When working on websites and designing them with your team, there can be so much back and forth in emails and messages. It’s awfully difficult to keep up with long email chains that stretch out all over your inbox. Lots of team members means lots of email threads to keep up with. What to do?
Annotating on websites directly and collaborating right then and there can save the day! The users for these tools aren’t just website designers or web developers. They don’t need to collaborate just among themselves. They also need to work with other stakeholders. There are clients, design agency members, quality testers, product managers, heads of strategy and marketing – the list goes on and on.
- Collect unlimited feedback
- Free 14 day trial
So, here is an overview of some website annotation tools that could work for your collaboration needs:
zipBoard can work as an online website annotation tool, a visual collaboration tool and also a bug and issue tracking tool. To get started, only the website URL needs to be entered. Users can annotate in collaboration with team members and then track these annotations as issues, assign them to other collaborators for resolution, add tags to sort the issues and set priorities for each annotation. These features make zipBoard not only a good website annotation tool but also a comprehensive collaboration tool.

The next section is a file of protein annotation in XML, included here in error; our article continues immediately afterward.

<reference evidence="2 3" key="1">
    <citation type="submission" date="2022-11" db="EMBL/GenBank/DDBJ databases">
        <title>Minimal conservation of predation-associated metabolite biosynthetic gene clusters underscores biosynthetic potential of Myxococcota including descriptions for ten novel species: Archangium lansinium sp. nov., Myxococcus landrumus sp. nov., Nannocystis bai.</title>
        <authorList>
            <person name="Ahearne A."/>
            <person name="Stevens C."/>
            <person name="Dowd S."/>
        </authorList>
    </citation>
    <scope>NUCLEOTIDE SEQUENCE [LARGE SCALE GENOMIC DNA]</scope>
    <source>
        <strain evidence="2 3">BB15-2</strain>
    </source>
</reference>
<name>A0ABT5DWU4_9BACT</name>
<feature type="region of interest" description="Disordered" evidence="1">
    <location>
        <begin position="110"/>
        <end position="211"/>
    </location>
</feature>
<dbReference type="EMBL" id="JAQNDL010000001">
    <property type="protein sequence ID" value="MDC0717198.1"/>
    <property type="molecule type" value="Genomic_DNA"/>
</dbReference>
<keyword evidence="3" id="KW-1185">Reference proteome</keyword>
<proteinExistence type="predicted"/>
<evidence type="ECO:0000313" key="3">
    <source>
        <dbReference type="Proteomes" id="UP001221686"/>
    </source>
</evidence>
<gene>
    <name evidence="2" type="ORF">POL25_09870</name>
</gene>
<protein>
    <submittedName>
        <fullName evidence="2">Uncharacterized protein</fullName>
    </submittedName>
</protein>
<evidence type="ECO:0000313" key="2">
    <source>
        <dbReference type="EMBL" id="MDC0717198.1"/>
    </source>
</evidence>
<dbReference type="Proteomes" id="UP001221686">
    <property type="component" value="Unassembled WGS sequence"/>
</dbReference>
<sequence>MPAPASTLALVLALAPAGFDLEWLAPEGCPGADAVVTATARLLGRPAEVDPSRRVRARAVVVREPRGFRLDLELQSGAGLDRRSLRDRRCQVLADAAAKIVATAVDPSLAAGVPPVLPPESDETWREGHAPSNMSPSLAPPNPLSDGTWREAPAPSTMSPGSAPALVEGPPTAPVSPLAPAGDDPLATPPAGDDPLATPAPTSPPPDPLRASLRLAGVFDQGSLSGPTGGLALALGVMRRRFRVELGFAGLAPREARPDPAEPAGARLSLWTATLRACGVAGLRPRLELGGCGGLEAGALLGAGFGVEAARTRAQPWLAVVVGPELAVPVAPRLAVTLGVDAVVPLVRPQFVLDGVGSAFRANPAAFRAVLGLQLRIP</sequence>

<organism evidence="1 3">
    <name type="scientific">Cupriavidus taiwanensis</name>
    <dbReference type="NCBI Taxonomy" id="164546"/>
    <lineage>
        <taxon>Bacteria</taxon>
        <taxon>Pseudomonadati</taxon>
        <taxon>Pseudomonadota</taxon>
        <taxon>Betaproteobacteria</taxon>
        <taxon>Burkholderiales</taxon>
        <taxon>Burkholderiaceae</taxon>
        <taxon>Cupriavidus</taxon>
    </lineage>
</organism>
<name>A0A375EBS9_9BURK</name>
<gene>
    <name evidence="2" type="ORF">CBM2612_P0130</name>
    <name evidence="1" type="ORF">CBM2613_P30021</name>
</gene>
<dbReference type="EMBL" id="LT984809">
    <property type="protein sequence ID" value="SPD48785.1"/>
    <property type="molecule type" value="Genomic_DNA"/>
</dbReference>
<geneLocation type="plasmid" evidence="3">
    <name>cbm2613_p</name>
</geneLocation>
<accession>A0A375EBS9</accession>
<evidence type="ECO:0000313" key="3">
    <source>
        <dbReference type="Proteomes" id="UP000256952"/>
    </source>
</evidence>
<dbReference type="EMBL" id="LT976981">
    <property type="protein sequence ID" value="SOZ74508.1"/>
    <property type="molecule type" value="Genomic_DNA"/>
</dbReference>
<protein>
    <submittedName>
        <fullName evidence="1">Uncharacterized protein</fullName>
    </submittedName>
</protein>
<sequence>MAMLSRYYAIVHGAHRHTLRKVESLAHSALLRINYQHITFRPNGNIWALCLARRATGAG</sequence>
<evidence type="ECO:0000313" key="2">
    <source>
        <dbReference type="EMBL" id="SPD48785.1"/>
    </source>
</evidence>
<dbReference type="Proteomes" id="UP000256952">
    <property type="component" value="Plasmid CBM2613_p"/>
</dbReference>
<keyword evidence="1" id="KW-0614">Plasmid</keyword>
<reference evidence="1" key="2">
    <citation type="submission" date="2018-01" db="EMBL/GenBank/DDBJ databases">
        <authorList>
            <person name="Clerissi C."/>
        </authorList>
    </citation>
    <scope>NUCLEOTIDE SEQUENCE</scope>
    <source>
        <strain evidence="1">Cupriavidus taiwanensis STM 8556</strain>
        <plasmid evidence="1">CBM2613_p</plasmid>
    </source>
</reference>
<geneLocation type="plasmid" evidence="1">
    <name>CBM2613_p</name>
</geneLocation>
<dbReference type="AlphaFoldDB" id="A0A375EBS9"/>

zipBoard also offers uploading SCORM courses for eLearning developers and uploading images. To integrate zipBoard’s annotation capabilities into an enterprise workflow, integrations with JIRA and Slack are available.
Pricing: zipBoard has one project free forever and as a whole, there is no limit on the number of collaborators, irrespective of the plan. Paid plans for zipBoard range between $29 per month and $59 per month.
Usersnap allows capturing screens and annotating over them via a browser extension or code snippet embedded into the site. It can also be used as a feedback or bug tracking tool with a wide range of integrations available, including Slack and Trello.
The tool also provides information about the browser and operating system that was used to annotate on the website. Annotations can be sorted into projects and team members can be added to them. Usersnap has plans based on a monthly or annual basis and for larger teams or enterprises, it provides custom plans and enterprise support.
Pricing: Apart from a 15 day free trial, paid plans for Usersnap range between $69 per month to $329 per month.
PageProofer is like a “virtual sticky note” on the website. The entire team can annotate and leave feedback on the sticky note created using PageProofer. PageProofer code can be embedded into the HTML code and works across a number of browsers and devices. It works well for responsive websites too. Annotations left on the website can be assigned to team members and priority can be set.